SPONSORS

SPONSORS

Contract Risks for Project Vendors

 

Project Business Management

SERIES ARTICLE

By Oliver F. Lehmann

Munich, Germany

 


 

“What one owns in black and white can be taken home in peace of mind.”

Goethe, Faust 1[1]

Summary

In project business management, it is essential for project managers to know the contract. In addition to that, they should have education to understand commercial and legal risks of project business to the depth necessary to perform the projects successfully and satisfy stakeholders, while at the same time protecting the project and the own organization.

Case Studies

Project business is high risk business for all parties involved. In addition to the project risks that are present in all types of projects, project business comes with commercial risks and with legal risks.

This article focusses on the side of the vendor, who for a period of time becomes the contractor in the project. Here are some case studies that show exemplary how commercial risks can damage the contractor’s business.

Case study #1: Subcontractors get paid when the prime contractor has the money

In a project for a paying customer, a prime contractor awarded work to subcontractors. These subcontractors accepted a clause in their contracts that their payments depend on the payments made by the customer to the prime contractor.

Figure 1 shows the payment process.

Figure 1: The payment process in Case study #1

Due to reasons outside the control of the subcontractors, the customer repeatedly rejects payments. The subcontractors in turn do not receive their compensations on time, and the longer it takes, the higher the risk becomes that they may not receive them at all, due to unresolvable conflicts or insolvency of parties involved.

Case study #2: Waiting for the customer to do a sign-off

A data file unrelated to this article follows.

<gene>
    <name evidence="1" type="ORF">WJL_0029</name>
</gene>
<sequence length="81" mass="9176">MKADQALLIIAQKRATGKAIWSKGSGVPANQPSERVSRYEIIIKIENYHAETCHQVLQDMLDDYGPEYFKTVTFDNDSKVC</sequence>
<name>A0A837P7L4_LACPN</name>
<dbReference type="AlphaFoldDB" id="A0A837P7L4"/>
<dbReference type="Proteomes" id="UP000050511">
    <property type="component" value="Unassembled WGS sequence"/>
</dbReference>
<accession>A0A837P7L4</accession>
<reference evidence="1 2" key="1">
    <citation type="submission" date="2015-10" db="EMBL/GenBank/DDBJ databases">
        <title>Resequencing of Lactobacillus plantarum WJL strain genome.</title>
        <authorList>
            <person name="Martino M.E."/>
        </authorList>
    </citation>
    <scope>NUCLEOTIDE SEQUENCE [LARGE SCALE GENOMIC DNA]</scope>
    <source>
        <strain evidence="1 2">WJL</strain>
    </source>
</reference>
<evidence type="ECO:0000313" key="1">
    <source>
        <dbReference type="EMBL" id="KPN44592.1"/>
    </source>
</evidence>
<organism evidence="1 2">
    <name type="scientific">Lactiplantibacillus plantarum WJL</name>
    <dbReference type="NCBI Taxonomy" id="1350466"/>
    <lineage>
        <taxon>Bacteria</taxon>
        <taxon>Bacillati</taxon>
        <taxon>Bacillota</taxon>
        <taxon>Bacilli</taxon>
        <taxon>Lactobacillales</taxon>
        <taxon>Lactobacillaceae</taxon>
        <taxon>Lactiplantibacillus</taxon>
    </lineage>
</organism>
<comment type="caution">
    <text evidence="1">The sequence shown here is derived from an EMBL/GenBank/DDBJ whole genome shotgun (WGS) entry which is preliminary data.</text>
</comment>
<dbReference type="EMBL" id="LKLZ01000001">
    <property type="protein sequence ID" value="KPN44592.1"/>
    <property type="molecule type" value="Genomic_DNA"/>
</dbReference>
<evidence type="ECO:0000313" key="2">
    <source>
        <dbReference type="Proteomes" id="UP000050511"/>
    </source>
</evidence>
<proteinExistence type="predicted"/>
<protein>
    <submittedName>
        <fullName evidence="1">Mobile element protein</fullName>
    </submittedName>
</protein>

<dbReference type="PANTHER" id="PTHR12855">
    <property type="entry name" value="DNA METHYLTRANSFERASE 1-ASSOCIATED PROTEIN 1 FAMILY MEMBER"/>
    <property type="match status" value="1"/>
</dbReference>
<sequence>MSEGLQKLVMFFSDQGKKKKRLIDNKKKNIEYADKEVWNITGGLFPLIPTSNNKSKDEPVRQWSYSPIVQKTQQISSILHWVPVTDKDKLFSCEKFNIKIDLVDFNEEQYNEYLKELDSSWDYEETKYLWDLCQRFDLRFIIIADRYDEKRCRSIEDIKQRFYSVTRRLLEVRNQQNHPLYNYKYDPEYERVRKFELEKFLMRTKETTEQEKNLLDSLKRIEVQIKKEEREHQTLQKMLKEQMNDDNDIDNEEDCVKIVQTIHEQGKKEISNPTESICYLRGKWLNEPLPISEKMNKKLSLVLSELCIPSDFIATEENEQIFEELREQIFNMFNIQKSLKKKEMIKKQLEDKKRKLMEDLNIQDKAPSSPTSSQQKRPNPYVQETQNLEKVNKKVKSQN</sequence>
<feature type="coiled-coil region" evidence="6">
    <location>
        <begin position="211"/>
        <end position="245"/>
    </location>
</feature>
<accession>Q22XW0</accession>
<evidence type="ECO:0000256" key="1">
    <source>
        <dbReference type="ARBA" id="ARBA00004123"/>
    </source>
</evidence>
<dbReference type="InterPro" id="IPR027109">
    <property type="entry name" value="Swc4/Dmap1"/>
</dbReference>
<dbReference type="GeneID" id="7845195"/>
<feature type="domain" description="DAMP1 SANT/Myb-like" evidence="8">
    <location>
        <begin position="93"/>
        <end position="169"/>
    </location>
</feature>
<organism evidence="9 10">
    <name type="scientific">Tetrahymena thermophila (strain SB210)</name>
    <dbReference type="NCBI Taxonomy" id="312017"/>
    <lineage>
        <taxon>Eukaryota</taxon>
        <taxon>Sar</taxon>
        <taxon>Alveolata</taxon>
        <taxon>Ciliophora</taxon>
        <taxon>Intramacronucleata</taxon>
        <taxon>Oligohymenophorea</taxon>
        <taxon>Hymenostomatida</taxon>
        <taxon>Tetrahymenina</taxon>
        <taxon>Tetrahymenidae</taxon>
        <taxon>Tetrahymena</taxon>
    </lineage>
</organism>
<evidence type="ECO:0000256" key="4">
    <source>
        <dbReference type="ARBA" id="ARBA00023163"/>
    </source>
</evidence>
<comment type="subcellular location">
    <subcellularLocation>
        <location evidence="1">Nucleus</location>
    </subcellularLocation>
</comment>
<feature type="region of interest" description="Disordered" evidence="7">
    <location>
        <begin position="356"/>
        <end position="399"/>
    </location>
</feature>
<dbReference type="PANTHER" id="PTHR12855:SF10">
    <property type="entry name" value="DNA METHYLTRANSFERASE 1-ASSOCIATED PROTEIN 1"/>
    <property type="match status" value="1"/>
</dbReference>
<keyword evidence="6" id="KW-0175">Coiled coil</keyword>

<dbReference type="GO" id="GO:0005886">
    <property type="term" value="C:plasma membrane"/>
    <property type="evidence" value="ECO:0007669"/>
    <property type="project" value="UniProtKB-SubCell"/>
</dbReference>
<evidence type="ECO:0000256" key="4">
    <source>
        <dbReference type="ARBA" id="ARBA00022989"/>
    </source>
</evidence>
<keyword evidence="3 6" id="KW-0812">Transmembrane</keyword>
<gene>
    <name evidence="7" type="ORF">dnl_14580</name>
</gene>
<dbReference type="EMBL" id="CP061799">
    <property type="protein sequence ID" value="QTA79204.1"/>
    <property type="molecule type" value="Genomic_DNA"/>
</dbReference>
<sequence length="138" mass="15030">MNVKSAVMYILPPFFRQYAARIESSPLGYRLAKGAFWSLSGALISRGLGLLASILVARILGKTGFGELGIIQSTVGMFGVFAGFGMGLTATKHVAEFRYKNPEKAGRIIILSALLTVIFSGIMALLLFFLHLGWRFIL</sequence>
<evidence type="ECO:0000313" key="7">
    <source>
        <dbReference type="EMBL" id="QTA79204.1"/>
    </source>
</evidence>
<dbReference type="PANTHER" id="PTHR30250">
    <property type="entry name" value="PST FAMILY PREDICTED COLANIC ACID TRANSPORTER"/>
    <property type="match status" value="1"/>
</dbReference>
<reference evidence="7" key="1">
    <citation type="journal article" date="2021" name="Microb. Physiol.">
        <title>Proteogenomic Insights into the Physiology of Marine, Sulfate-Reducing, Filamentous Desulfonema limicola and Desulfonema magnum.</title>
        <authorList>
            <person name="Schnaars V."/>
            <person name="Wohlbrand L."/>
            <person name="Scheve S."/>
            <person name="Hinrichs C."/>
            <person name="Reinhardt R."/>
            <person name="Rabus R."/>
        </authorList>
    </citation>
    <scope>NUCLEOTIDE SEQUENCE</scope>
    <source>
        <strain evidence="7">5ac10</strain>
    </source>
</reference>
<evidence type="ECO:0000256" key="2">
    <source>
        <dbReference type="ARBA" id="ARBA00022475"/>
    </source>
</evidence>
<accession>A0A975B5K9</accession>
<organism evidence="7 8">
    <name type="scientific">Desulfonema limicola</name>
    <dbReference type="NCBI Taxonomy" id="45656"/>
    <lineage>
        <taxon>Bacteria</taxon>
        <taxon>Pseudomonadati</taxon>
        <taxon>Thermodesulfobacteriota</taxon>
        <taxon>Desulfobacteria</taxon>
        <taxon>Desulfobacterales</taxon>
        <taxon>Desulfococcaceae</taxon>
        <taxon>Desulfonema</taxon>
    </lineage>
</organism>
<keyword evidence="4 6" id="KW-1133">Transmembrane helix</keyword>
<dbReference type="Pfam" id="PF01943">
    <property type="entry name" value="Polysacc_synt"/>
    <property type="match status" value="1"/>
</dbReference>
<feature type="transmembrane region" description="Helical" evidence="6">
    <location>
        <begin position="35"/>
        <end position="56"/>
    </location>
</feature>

An engineering project to develop and build a custom machine for a client has been mostly finished. The machine has been set up at the contractor’s premises for sign-off by the customer. After that, it will be dismantled again, dispatched to the customer, re-erected, and commissioned. The customer has five days to visit the contractor.

During the course of the project, several payments have been agreed upon, triggered by achieved milestones. Customer sign-off on contractor’s premises is one of them, and it is the one that triggers the largest payment, as can be seen in the swim lane diagram in Figure 2.

More…

To read entire article, click here

Editor’s note: This series of articles is by Oliver Lehmann, author of the book “Project Business Management” (ISBN 9781138197503), published by Auerbach / Taylor & Francis in 2018. See author profile below.

How to cite this article: Lehmann, O. F. (2020). Contract Risk for Project Vendors, Project Business Management Series, PM World Journal, Vol. IX, Issue X, October. Available online at https://pmworldlibrary.net/wp-content/uploads/2020/10/pmwj98-Oct2020-Lehmann-Contract-Risks-for-Project-Vendors-PBM-series-article2.pdf

 


 

About the Author


Oliver F. Lehmann

Munich, Germany

 

Oliver F. Lehmann, MSc, ACE, PMP, is a project management educator, author, consultant, and speaker. In addition, he is the President of the Project Business Foundation, the home association for professionals and organizations involved in cross-corporate projects.

He studied Linguistics, Literature and History at the University of Stuttgart and Project Management at the University of Liverpool, UK, where he holds a Master of Science Degree. Oliver has trained thousands of project managers in Europe, USA and Asia in methodological project management with a focus on certification preparation. In addition, he is a visiting lecturer at the Technical University of Munich.

He has been a member and volunteer at PMI, the Project Management Institute, since 1998, and served as the President of the PMI Southern Germany Chapter from 2013 to 2018. Between 2004 and 2006, he contributed to PMI’s PM Network magazine, for which he provided a monthly editorial on page 1 called “Launch”, analyzing troubled projects around the world.

Oliver believes in three driving forces for personal improvement in project management: formal learning, experience and observations. He resides in Munich, Bavaria, Germany and can be contacted at oliver@oliverlehmann.com.

Oliver Lehmann is the author of the books:

His previous articles and papers for PM World Journal can be found here:

 

 

[1] (Goethe, 2005)

%d bloggers like this: